by Ralph Nader
The Nader Page
Dec. 11, 2008
It’s time for that Holiday reading period and here are some deserving but little publicized recommendations:
1. Democracy Incorporated: Managed Democracy and the Spectre of Inverted Totalitarianism by Sheldon S. Wolin (Princeton Univ. Press, 2008). Princeton Professor emeritus Wolin examines how the pathology of concentrated corporate power and its control of government is shattering our democratic institutions and traditions. Brings the abstractions down to the hard earth of reality.
2. The American Way of War: Guided Missiles, Misguided Men, and a Republic in Peril by Eugene Jarecki (Free Press, 2008). The acclaimed documentary film maker (Why We Fight) Jarecki tells you why President Dwight D. Eisenhower warned of “the disastrous rise of misplaced power” from what he famously called “the military industrial complex” and how separation of powers has fallen to the imperial presidency and beyond constitutional accountabilities.
3. Plowshares Into Swords: From Zionism to Israel by Arno Mayer, (Verso, 2008). This Princeton scholar’s detailed history returns facts to the evolution of this political movement in the broader geographic, economic and military contexts feeding today’s headlines. Reviewers somehow missed this book, but you shouldn’t.
4. Spinner-in-Chief: How Presidents Sell Their Policies and Themselves by Stephen J. Farnsworth (Paradigm, 2008). This meticulous George Mason University Professor fills his pages with engrossing examples of how Presidents and presidential candidates market themselves with a media willing to be used to further executive power the concentration of which drains the public dialogue and debate through weapons of mass distraction.
5. Plunder: When the Rule of Law is Illegal by Ugo Mattei and Laura Nader (Wiley-Blackwell, 2008). When raw imperial and corporate power shape, control and interpret “the rule of law,” the latter becomes, in the commentary by William Grieder, “an ideological mechanism for subjugating peoples and imposing injustice.”
6. Undoing the Bush-Cheney Legacy: A Took Kit for Congress & Activists, edited by Ann Fagan Ginger (Meiklejohn Civil Liberties, Berkeley, California, 2008) Compiled by a veteran constitutional and human rights attorney, through this paperback (see mcli.org) Ann Ginger cites specifically the legislation, regulations, executive orders and presidential signing statements that violate our constitution, treaties and other basic laws. She urges a omnibus “Restore Democracy Act” in 2009 to repeal the official illegalities of the Bush regime.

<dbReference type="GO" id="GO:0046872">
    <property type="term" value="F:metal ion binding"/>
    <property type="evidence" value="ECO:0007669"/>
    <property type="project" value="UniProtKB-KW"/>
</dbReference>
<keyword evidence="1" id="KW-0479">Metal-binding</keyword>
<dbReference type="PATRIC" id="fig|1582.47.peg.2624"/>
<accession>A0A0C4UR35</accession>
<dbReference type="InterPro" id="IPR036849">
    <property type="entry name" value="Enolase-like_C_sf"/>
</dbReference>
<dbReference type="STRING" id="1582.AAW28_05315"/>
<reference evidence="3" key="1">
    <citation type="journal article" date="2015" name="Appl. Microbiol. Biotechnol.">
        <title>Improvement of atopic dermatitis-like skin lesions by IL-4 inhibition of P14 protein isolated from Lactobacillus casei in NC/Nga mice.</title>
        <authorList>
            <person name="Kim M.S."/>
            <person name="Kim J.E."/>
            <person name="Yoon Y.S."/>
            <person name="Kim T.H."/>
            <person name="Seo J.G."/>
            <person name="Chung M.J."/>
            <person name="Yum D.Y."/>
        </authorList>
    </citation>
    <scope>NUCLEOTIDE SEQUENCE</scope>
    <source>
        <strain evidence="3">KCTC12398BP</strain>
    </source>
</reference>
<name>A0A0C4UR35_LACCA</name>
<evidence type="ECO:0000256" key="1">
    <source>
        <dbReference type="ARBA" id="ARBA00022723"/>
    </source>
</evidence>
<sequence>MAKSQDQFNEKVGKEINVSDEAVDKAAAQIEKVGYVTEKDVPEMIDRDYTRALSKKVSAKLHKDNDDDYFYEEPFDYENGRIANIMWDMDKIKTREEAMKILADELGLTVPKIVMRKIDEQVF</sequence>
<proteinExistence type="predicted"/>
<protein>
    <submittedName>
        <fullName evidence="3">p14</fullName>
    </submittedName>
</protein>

7. The Trial of Donald Rumsfeld: A Prosecution by Book by Michael Ratner (New Press, 2008). Ratner heads the Center for Constitutional Rights. He does not believe that Rumsfeld will be tried in the United States or by the international tribunal that the U.S. government refuses to recognize. So he makes his strongest book case that Rumsfeld and other high officials of the Bush government “ordered, authorized, implemented and permitted war crimes, in particular the crimes of torture.”
8. Plunder: Investigating Our Economic Calamity and the Subprime Scandal by Danny Schechter (Cosimo Books, 2008). Long-time film, television and radio producer, Schechter reports how this subprime scheme came about and who should be held responsible for these engineered hyper-risks that were peddled to pension and mutual funds and to places far around the world.
9. The Power of the Peddler by Jeno F. Paulucci with Les Rich and James Tills (Paulucci International, 2005). Jeno is a quite different kind of peddler—creating more companies challenging giant corporations into his nineties than you can count, supporting and insisting on labor unions in his factories, defiantly defending the peoples right to “sue the bastards.” This generous man, an old friend, even printed blurbs on his book jacket from detractors.
10. For stimulating reflection try: A Year With Emerson edited by Richard Grossman (David R. Godine, 2005). Long-time Ralph Waldo Emerson scholar, Grossman selects a thought, musing or observation by Emerson for each day of the year—all 365 of them. What a way to start or end a day for a man who took time to think and urge us toward self-reliance.
Earlier in the 20th century, the cartoon character Mr. Dooley said “Reading ain’t thinking.” But it is a pretty good headstart today when so many people are glued to their screens. Enjoy and ruminate.
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